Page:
Little boy in high grass searching for Will

Finding a person’s Will can be tricky.  It may surprise you to find out that there is no compulsory Will Register in the UK.  If you believe your loved one signed a Will, but it cannot be found, you will need to strategically follow up all lines of enquiry and search for the Will to make sure their wishes are not overlooked.

In this blog, we explain where to look for the Will, why it is important and what to do if it cannot be found.

Why is it so important to find the Will?

Finding a person’s Will is essential because it confirms who inherits the estate and who is responsible for dealing with administration.  If a complete Will search is not undertaken, the estate is at risk of being incorrectly distributed.

Similarly, you will need the Original Will to apply for the Grant of Probate for the estate.  Remember the Grant is a Court Order which confirms who has the authority to deal with the deceased’s assets.  It is the proof the executors need to close the deceased’s accounts as well as transfer and sell property, shares and other assets.

Where to look for a Will?

1.  Search the Deceased’s Home

The best place to look for a Will is in the deceased’s home.  If there is a Will, there will usually be a copy amongst their possessions.  They may have even purchased a safe or fireproof box to keep the Will in.

While searching for the Will, you can also collect the deceased’s papers ready for probate.  As part of the probate application, you will need to identify and value the assets and liabilities of the person who has died. For more information about our probate support services, click here.

2.  Ask family and friends

The deceased may have told family and friends where they stored their Will.  A quick conversation may give you a lead on the location of the Will.

3.  Contact the deceased’s solicitor

 If the deceased used a solicitor or other professional to write their Will, they may still be storing the Will for them.  To search their archive, a solicitor will normally need the deceased’s full name and their address (or the address likely to have been used when they made the Will).  If you are not sure which solicitor was used, get in contact with those local to the deceased as a starting point.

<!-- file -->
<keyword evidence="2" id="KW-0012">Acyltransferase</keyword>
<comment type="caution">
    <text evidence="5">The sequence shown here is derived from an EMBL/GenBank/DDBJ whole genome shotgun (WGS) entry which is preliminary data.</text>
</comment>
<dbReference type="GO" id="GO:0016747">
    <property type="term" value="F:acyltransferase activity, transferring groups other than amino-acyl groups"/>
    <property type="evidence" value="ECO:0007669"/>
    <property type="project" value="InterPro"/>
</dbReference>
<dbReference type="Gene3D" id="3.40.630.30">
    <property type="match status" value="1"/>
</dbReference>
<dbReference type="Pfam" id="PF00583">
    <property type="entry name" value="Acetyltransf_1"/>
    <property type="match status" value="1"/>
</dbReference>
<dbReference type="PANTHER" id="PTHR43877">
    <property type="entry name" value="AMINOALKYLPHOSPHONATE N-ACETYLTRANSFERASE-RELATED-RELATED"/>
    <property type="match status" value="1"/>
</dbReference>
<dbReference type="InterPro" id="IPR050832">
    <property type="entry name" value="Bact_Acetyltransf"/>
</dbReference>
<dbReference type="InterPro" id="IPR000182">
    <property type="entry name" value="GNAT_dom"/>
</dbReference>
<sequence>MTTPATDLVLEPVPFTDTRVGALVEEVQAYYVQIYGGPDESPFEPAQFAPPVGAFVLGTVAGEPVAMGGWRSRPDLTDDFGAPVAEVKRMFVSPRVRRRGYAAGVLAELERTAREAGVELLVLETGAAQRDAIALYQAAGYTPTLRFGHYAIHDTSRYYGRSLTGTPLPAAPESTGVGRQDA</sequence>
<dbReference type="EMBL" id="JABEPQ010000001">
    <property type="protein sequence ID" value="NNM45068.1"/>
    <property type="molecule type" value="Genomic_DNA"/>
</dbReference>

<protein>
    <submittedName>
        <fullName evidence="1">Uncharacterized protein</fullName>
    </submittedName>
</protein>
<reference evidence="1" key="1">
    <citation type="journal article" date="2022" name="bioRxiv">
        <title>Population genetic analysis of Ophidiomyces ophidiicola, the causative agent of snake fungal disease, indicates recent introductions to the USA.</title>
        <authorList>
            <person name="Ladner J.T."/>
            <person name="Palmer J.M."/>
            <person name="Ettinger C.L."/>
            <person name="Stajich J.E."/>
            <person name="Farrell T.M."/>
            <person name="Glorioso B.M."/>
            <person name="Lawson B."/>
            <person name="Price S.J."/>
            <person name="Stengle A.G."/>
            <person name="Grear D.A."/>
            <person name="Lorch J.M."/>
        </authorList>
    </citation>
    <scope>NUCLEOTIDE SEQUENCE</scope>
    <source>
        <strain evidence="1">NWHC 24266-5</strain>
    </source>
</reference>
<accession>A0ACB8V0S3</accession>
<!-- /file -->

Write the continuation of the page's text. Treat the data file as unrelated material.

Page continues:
If the deceased’s used several different solicitors during their lifetime, it is worth making multiple enquiries to see if any of them are holding a Will.

If you are named as an executor, your will need to provide the solicitor with a copy of the death certificate and proof of your identity to secure the release of the document.

4.  Contact other professional advisers linked to the deceased

If the deceased engaged other professionals such as accountants, tax advisers or financial advisers, they may also know the whereabouts of the Will.

5.  Check with the deceased’s bank

While this service is becoming more rare, banks and building society sometimes agree to store original documents, such as Wills and Property Deeds for customers. 

6.  Check the Will archives of the Principal Registry of the Family Division

 The deceased may have opted to store their Will with the Principal Probate Registry in London (part of Her Majesty’s Courts and Tribunal Service).  If you have found a Certificate of Deposit amongst the person’s possessions, then you can use the Form PA7A to withdraw the Will.  For further information, you can contact the London Probate Registry directly.

 7.  Pay for a Will search

There are companies that can help you search for the Will with Solicitors, Will writers and on commercial Will registers for a fee.  The Law Society’s has advocated “Certainty” as its preferred commercial Will search service.

I have found the Will, what do I do next?

 1.  Checking that the Will is Valid

Once you have located the Will, you will need to check that it is valid.

For example:

  • Has the deceased signed the Will?
  • Has the Will been signed in the presence of two witnesses?
  • Are there any handwritten amendments on the Will?
  • Does the Will deal with the entire estate?
  • Are there any pages missing?

If you have any concerns, seek professional advice.

2.  Moving on with the Estate Administration

If a valid Will is found, the executors can get started on the estate administration.

Common tasks include notifying third parties of the death, locating and verifying the deceased’s assets, applying for probate, collecting in the deceased’s assets and paying off any debts, administration expenses and any tax due before distributing what remains in accordance with the terms of the Will.

What happens if you still cannot find the Will?

If you have carried out a comprehensive search and are still not able locate a Will, the estate will need to be administered under the assumption that the deceased died without a Will.  In these circumstances, the rules of intestacy will govern who should administer the estate and how the deceased’s assets are divided.

TOP TIP- How to help your executors find your Will

To avoid your family being unable to find your Will, it is important to discuss your Will’s whereabouts with your executors.  Let them know that they are appointed as executors, what the role involves and where they need to look first.  This ensures there will be no delay in carrying out your wishes.

As a further safeguard, we recommend that all of our clients keep an Asset List amongst their personal possessions which further confirms the Will’s location in writing.

If you need further help?

If you are looking for a Will without success, book at Probate Strategy Session with our probate solicitors who can offer support and guidance on your next steps.

Alternatively, please click here for our contact details or visit our Probate page. We would be happy to help.

Related Posts